“She can be tough when she needs to but she really does a very good job of getting the people who work for her to respect her and want to do well for her.”
Goals for Rochester
Kilpatrick says her leadership style is focused on people.
“I like to have fun doing what we need to do, but everybody, no matter who it is in the organization, I want to make sure I’m very clear that we’re on a no-fail mission here,” Kilpatrick says. “I don’t approach things to fail, so everyone needs to know and needs to be impassioned. … We’ll accomplish our goals and objectives.”
In Rochester, Kilpatrick says, the goals include:
focusing on the customer experience—how can Frontier look at metrics to make sure that it is providing the best experience it can;
evaluating workforce transformation—does the Rochester workforce have the skills and the ability to be able to deliver the service to the customer in an efficient manner as the company moves toward a data-centric environment; and
assessing financial profitability and growth—how can Frontier grow market share and revenue.
Rochester is lucky to have Kilpatrick, Mason says. She is the right person to lead New York.
“I do think she will be good for the state of New York and she will be good for the market here in Rochester,” Mason says.
Outside of work she unwinds by spending time with her family and their dog.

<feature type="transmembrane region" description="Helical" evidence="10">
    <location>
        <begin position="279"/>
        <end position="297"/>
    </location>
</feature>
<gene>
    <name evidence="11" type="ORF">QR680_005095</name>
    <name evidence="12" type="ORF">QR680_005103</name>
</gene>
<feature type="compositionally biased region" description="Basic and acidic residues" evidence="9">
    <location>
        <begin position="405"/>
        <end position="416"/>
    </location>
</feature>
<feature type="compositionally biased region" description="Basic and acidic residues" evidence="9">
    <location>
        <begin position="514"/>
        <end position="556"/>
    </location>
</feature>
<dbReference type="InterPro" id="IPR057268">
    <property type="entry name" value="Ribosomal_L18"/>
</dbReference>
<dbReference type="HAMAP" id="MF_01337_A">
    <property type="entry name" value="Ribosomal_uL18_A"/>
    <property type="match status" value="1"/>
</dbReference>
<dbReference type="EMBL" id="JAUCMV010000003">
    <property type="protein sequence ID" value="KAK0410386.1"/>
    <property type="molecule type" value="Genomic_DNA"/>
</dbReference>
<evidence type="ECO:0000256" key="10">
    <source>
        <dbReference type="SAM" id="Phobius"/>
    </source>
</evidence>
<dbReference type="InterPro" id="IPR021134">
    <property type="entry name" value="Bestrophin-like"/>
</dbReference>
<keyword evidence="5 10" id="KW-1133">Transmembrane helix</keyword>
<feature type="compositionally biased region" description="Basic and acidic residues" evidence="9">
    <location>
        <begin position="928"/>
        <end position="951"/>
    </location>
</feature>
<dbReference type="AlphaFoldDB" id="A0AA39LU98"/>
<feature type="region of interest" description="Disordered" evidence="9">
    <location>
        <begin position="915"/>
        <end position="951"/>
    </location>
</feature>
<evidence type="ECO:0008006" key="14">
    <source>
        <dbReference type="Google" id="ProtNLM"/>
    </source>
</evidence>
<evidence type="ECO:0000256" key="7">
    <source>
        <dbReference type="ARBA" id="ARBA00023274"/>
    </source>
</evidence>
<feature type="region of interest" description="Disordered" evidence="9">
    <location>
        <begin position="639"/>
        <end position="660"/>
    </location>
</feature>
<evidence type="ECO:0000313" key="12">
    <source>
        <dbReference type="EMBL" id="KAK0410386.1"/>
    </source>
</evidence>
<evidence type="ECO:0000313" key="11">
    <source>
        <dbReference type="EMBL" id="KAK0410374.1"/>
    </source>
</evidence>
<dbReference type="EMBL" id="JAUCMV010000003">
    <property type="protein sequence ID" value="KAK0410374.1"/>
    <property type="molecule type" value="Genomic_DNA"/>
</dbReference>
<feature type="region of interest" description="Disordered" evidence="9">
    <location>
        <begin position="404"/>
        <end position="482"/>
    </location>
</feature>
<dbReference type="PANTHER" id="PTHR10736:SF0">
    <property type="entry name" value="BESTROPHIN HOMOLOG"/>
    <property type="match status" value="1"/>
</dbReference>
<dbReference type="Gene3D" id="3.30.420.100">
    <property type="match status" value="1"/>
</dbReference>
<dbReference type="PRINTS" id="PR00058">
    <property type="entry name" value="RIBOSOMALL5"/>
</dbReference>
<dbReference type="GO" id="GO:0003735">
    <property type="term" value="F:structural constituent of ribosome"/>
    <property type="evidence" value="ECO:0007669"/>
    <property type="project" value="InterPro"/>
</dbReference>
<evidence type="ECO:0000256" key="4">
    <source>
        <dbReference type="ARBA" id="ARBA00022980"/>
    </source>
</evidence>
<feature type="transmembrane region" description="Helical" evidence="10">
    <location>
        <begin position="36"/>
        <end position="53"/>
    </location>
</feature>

She has learned that leading requires seeking counsel herself.
“You have to lean on people. You need to have a good support structure,” Kilpatrick says. “My husband has been a phenomenal support structure. You have to have—whether they’re formal mentors or not—you need to have your core group of people that you can lean on to help you through, and then you just have to have the tenacity to persevere.”
The magic happens in an organization when all staff understand the vision. The business then takes on its own rhythm, Kilpatrick says.
“At the end of the day it’s that rhythm, that buzz—that shared sense of passion and excitement—that really creates the whole wave of driving towards what we’re trying to accomplish,” she adds.
Position: senior vice president and general manager of Frontier Communications Corp.’s New York operations
Education: B.S. in business administration with a concentration in marketing and management, Montclair State University, New Jersey, 1987
Family: husband Jim; sons John, 26, and Kevin, 22
Activities: Gardening, riding ATVs, playing with her dog, reading, antiquing and attending plays and concerts
Quote: “I like to have fun doing what we need to do, but everybody, no matter who it is in the organization, I want to make sure I’m very clear that we’re on a no-fail mission here…I don’t approach things to fail, so everyone needs to know and needs to be impassioned. … We’ll accomplish our goals and objectives.”
4/29/2016 (c) 2016 Rochester Business Journal. To obtain permission to reprint this article, call 585-546-8303 or email firstname.lastname@example.org.